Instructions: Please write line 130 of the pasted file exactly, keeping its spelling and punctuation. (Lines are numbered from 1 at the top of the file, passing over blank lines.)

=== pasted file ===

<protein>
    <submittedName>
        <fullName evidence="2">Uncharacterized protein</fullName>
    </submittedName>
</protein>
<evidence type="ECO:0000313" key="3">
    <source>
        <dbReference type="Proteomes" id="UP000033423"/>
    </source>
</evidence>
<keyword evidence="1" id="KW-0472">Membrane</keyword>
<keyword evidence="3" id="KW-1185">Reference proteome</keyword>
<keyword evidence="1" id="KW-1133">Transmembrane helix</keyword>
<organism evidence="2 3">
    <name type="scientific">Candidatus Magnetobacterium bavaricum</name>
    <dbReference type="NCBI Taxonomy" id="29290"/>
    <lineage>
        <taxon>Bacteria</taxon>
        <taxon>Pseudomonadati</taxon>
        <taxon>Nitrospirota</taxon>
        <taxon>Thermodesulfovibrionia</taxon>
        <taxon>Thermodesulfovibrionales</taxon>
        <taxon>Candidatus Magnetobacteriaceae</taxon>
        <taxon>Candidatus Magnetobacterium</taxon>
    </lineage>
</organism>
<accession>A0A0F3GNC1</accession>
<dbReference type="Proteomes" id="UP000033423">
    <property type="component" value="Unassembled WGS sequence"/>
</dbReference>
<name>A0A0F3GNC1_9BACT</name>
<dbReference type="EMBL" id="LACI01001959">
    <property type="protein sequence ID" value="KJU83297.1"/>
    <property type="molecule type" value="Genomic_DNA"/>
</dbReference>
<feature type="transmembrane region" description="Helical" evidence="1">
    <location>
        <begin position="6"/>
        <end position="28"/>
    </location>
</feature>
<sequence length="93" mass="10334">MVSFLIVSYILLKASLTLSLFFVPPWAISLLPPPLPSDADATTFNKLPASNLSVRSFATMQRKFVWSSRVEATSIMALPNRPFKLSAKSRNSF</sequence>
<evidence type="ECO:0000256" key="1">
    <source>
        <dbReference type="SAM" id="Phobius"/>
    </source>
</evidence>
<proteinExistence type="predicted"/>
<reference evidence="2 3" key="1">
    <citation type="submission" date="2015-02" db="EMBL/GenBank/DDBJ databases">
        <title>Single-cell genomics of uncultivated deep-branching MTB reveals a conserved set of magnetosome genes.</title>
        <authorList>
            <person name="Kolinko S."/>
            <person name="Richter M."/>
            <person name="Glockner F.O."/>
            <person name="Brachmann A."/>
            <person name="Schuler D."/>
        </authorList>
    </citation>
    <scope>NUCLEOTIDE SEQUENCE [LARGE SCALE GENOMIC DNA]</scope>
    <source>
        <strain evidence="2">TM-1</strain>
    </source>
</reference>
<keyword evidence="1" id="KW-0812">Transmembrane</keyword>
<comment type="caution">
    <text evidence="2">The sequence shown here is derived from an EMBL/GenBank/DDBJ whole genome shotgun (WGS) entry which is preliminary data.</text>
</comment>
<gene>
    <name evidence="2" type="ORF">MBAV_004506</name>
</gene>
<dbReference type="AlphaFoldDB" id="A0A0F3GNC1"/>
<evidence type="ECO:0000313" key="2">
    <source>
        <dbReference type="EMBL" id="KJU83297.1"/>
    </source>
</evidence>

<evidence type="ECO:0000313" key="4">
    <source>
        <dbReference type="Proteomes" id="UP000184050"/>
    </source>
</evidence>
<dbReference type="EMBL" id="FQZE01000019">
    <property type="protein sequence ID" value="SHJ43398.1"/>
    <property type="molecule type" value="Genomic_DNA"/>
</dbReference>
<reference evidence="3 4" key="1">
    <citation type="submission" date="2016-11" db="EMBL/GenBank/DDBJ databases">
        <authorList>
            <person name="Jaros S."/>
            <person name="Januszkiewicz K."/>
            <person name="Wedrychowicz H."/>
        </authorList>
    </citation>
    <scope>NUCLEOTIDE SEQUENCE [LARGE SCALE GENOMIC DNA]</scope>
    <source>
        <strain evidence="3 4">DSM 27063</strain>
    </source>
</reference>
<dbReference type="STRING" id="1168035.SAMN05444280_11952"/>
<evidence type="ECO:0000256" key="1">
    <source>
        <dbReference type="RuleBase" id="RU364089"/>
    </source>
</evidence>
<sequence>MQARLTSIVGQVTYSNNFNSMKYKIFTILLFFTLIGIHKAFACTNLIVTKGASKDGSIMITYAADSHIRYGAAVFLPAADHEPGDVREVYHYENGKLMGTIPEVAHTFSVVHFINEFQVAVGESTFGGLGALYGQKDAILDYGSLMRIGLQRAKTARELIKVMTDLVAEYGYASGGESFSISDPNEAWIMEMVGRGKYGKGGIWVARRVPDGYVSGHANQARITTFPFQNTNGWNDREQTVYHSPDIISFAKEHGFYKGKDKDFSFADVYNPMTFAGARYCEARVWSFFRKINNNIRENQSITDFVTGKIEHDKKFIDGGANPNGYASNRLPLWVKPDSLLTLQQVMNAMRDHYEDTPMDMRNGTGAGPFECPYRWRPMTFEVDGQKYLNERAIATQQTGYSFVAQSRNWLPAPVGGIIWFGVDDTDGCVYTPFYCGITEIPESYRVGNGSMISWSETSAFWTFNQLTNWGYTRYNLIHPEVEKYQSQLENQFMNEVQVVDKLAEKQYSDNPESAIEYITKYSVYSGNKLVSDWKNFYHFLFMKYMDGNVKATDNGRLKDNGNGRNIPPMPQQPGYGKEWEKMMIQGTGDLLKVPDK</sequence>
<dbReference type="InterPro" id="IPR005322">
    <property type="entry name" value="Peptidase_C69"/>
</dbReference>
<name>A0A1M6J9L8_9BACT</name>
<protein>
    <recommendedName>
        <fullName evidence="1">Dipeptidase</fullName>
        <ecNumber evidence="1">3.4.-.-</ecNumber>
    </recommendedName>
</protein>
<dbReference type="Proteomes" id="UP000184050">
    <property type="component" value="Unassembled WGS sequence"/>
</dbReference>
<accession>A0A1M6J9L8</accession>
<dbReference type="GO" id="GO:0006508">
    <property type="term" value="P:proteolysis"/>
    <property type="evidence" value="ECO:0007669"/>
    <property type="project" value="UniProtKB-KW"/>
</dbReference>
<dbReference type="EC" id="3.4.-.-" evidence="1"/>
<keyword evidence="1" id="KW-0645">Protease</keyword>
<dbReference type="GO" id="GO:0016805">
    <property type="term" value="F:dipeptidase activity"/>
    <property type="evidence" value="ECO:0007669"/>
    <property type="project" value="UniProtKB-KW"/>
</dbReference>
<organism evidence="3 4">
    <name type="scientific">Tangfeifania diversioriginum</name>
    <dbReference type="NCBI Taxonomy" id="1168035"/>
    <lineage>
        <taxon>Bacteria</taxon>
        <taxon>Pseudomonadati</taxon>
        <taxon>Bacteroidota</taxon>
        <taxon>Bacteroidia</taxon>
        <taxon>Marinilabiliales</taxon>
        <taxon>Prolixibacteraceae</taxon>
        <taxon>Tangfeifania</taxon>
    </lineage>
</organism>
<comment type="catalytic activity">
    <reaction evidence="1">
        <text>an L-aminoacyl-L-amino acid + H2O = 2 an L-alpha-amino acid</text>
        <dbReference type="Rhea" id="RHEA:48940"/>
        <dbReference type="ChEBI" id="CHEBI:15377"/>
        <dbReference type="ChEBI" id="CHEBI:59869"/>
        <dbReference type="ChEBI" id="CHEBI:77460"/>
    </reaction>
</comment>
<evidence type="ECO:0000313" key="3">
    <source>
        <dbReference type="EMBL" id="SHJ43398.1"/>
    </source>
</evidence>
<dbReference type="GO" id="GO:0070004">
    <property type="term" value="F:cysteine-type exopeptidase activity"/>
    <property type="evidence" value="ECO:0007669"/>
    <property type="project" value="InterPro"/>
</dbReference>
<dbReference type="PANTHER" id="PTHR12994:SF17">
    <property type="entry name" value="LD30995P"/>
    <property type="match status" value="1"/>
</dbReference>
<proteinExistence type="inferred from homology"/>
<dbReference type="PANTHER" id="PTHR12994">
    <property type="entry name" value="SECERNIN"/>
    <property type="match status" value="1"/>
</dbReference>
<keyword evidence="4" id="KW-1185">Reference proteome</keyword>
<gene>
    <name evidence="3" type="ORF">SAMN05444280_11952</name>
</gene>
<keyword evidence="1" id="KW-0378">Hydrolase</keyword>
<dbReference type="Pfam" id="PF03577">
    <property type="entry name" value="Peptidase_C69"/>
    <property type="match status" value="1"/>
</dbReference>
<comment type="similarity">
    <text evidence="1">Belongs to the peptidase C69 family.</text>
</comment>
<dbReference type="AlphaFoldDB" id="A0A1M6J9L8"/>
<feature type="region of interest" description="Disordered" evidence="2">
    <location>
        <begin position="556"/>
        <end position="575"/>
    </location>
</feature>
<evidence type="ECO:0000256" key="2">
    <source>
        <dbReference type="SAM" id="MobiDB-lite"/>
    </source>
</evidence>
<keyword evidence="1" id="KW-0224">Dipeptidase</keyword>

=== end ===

    <property type="evidence" value="ECO:0007669"/>